When people first think about real estate investing, some may start by thinking about buying one or more rental properties. Others may want to be more hands-on and think about small “fix and flips” by buying a property below market value and renovating it to increase the value in order to benefit from the profits when they sell. We’ve all seen the many TV programs that make this sound very easy and attractive.
Others still may think about doing the same, but on a grander scale.
Both can be profitable, but to some this may all sound like too much work and they would like something more passive.
The above are just two of the many ways to invest in real estate.
Below we’ll look at an alternative way to invest in real estate that allows investors to invest in a passive way in larger projects than they would otherwise be able to purchase on their own. This is called “syndication.”
Real estate syndication is simply the pooling of funds from numerous investors (sometimes referred to as “equity partners”) to invest in one more real estate projects. These funds can be used to acquire a property in its entirety, or they can be used as an equity contribution to the project in addition to a commercial mortgage, which would fund the majority of the projects costs.
What is multi-family commercial syndication?
Syndication is where a number of investors join together to purchase a real estate property. In our case, we would offer a high quality Class A investment property, like an apartment complex, mixed-use building and commercial office building.
These investments are passive because the management company performs the necessary day-to-day decisions, while the investors sit back and collect their share of the rental income and profits at sale, usually in 3-5 years.
During the “holding period,” the property’s income from tenants is distributed as a “preferred return.” (A preferred return is paid to investors before the sponsor is paid anything.)
Upon sale of the asset, the profit is split between the investors and the sponsor.
In a nutshell, syndications are a “hands-off,” passive way for real estate investors to quickly and easily buy high quality properties for less money and excellent returns.
What are the benefits for investors?
- Investors can purchase a large property that hedges against downturns or volatility in the real estate market. Investors usually could not afford to buy these outright on their own.
- There is no investor day-to-day management required.
- We offer easy access to excellent multi-family projects.
- Investor liability is only limited to their original investment amount.
What is the structure of a syndication?
- All deals have a minimum investment required.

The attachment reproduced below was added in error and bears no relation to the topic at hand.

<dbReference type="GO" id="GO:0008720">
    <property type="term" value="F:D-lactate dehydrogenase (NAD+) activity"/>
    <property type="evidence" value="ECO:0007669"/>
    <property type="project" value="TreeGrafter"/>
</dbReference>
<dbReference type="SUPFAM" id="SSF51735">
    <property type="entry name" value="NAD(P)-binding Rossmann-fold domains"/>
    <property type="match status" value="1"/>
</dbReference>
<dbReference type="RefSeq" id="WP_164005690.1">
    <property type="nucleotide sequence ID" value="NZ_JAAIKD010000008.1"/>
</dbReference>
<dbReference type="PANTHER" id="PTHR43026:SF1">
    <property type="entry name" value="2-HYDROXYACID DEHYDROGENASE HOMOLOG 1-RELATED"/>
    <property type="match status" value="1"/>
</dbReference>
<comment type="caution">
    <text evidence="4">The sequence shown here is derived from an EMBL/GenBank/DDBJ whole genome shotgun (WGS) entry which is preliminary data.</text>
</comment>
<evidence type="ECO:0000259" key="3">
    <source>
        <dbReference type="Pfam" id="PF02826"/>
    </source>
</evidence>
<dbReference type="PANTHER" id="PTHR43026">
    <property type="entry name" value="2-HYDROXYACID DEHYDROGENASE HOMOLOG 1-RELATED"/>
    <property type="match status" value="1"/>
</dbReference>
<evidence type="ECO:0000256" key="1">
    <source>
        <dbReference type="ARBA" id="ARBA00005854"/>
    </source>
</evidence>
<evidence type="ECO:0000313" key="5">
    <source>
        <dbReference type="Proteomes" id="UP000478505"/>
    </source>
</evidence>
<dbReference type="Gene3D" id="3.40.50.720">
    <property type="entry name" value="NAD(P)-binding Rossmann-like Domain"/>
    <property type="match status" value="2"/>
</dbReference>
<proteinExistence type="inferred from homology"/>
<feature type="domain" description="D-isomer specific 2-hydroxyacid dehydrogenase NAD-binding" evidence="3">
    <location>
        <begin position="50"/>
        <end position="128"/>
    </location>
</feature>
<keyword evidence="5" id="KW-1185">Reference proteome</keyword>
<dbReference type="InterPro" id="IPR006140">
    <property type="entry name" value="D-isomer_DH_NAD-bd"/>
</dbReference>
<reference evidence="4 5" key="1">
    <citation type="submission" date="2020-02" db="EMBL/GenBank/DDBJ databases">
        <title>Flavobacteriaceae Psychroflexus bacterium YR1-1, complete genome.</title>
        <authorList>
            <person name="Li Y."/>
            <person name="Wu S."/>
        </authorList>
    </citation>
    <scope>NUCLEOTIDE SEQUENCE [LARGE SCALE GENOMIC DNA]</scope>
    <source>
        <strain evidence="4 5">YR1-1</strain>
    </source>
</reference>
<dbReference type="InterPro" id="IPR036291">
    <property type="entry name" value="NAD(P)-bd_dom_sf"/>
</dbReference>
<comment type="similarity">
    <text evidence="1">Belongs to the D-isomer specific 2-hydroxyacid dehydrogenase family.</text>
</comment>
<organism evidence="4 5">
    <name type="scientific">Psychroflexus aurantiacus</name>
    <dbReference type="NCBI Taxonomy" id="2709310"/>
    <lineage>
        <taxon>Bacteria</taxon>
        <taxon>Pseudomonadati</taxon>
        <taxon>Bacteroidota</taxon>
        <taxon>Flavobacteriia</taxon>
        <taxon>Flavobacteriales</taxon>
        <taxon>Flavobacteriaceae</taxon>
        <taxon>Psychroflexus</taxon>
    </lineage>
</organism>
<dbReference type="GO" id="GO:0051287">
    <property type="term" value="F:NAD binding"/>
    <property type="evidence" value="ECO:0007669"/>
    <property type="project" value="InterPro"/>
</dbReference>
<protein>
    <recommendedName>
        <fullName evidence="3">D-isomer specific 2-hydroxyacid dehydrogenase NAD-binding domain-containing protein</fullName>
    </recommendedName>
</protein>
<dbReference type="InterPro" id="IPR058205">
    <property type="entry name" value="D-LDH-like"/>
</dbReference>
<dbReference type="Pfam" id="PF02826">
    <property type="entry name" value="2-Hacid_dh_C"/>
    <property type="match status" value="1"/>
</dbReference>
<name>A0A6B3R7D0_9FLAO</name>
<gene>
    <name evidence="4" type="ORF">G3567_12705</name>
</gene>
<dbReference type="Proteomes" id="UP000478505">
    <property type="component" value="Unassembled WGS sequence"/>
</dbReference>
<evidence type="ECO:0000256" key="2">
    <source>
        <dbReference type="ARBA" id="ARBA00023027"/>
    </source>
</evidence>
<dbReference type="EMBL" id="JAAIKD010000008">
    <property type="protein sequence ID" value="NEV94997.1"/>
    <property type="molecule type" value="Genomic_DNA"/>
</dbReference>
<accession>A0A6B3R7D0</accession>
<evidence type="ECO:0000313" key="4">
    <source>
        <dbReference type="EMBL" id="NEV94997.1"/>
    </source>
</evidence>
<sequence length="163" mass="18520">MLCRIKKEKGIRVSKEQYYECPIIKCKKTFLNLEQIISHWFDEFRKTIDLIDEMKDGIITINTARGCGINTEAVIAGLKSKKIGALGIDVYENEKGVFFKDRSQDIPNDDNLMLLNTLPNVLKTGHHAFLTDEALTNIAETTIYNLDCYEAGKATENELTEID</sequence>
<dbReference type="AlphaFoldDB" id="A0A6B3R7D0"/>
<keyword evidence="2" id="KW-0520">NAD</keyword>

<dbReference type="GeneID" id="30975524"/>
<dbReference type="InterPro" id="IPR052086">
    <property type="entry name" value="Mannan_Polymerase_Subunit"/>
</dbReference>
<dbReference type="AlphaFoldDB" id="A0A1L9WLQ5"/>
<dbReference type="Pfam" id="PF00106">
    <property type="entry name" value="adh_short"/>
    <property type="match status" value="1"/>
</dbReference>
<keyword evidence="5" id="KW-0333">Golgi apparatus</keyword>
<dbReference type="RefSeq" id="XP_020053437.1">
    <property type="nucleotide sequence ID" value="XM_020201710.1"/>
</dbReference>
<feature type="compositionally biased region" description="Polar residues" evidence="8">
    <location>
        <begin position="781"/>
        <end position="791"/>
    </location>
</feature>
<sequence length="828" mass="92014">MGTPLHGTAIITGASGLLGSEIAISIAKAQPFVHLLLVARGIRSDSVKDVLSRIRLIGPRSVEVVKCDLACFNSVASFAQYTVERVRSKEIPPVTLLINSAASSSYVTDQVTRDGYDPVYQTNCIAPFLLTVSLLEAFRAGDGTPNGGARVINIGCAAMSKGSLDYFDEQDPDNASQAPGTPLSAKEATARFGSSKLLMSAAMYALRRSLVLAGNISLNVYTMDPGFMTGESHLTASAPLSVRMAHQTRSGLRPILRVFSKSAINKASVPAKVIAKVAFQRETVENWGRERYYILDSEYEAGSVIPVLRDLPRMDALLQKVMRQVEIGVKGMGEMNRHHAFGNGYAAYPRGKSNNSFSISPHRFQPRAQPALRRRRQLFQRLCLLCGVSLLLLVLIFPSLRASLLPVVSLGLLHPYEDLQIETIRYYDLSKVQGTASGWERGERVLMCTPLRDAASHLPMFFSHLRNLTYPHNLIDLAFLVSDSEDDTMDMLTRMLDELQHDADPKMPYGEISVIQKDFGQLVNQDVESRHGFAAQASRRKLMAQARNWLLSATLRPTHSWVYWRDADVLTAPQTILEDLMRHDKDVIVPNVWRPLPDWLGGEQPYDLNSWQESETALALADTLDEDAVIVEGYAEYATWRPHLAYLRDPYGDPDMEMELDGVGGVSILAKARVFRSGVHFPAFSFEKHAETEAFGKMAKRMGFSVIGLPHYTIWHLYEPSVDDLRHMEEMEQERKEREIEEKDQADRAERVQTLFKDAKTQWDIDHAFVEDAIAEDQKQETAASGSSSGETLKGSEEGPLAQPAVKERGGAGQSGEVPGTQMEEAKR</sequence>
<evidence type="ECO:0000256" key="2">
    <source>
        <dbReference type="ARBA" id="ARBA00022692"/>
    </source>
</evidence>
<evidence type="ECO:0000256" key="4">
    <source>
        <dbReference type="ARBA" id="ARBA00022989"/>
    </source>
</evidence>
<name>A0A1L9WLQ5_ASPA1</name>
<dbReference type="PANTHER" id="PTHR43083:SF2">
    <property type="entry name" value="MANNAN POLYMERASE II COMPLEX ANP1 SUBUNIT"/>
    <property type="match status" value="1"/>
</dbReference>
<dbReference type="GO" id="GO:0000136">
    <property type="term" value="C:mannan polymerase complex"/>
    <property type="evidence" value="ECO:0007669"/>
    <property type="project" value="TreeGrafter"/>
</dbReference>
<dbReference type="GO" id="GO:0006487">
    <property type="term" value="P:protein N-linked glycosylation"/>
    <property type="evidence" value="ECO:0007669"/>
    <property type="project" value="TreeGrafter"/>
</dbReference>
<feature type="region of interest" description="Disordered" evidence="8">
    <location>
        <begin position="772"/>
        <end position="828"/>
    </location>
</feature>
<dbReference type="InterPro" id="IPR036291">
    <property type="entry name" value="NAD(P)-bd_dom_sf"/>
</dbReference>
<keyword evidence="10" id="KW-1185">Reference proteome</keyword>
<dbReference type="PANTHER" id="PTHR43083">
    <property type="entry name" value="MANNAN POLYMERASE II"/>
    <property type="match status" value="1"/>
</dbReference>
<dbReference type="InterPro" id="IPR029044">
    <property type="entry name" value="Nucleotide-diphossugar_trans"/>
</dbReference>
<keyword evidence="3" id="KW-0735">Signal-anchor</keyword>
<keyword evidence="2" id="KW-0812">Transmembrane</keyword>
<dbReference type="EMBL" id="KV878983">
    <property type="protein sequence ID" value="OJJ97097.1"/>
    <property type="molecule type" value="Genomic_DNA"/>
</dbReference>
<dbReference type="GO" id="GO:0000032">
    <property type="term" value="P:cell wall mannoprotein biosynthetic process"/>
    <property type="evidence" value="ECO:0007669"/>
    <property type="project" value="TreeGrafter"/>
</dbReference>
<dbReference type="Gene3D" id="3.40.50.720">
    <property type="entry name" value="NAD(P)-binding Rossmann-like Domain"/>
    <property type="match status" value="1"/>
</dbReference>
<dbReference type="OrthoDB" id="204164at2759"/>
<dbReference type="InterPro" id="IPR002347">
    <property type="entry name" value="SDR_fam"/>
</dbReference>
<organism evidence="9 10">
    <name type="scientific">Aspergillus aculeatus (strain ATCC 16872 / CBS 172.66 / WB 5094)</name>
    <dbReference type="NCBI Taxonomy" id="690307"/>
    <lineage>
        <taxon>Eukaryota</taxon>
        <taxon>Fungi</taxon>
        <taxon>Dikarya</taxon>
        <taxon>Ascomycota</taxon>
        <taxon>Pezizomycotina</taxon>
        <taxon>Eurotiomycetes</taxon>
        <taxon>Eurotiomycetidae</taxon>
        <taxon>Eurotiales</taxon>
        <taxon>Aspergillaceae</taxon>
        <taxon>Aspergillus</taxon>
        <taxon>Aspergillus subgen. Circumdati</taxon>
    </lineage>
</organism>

- Our deals are only for accredited investor participation.
- As an accredited investor, there are some income and net worth requirements.
- Syndications offer “preferred returns,” which are accrued during the holding period and are paid before all other types of profit sharing.
- Dividends are paid towards these returns from rents accrued from tenants of the property.
- These dividends are tax deferred, paid on a K-1, which has the advantage of depreciation, offsetting income.* Most investors pay little if any taxes on their dividend income!
- Profit sharing occurs at the end of the syndication when the property sells, and after sale expenses and preferred returns are satisfied.
- All remaining profits are split between the sponsor and investors in a predetermined split.
- These profits are taxed as favorable long-term capital gains.
- From a business standpoint, a syndication is generally structured using an LLC. This is done because of the ease and low cost of the formation. Additionally, LLCs can have multiple owners and as a “pass-through” entity; the LLC is not a separate tax entity like a corporation.
It is important to understand all aspects of a syndication in order to make an informed decision towards reaching your diversified investment goals.
Investors’ preferred return (at year’s end) = 8%
Acquisition of building $1,000,000 (no mortgage – investors’ fund total amount)
Net income = $120,000 each year
Split at year end = 50%/50%
Investors’ preferred return – 8% x $1,000,000 = $80,000 (per year)
Net income = $120,000 – $80,000 = $40,000
50% of $40,000 = $20,000
$80,000 + $20,000 = $100,000
Total income for the Year = $100,000 or 10% cash-on-cash return
Plus, investors would still maintain an equity percentage (agreed upon at the start) in the appreciation of the property, so there is still an opportunity to make more money on the back end, once the property is refinanced or sold.
The K-1 tax depreciation advantage can also increase the return.
Investors’ preferred return (at years’ end) = 8%
Initial investment = $100,000
Net income = $14,000 each year
Split at year end = 50%/50%
Investors preferred return – 8% x $100,000 = $8,000 (per year)
Net income = $14,000 – $8,000 = $6,000
50% of $6,000 = $3000
$6,000 + $3000 = $9,000
Total income for the year = $9,000 or 9% cash-on-cash return
Plus, investors would still have an equity percentage (agreed upon at the start) in the appreciation of the property, so there is still an opportunity to make more money on the back end, once the property is refinanced or sold.
The K-1 Tax Depreciation advantage can also increase the return.
*Tax depreciation is the depreciation that can be listed as an expense on a tax return for a given reporting period under the applicable tax laws. It is used to reduce the amount of taxable income. Depreciation is the gradual charging to expense of a fixed asset’s cost over its useful life. You take a depreciation deduction by filing Form 4562 with your tax return.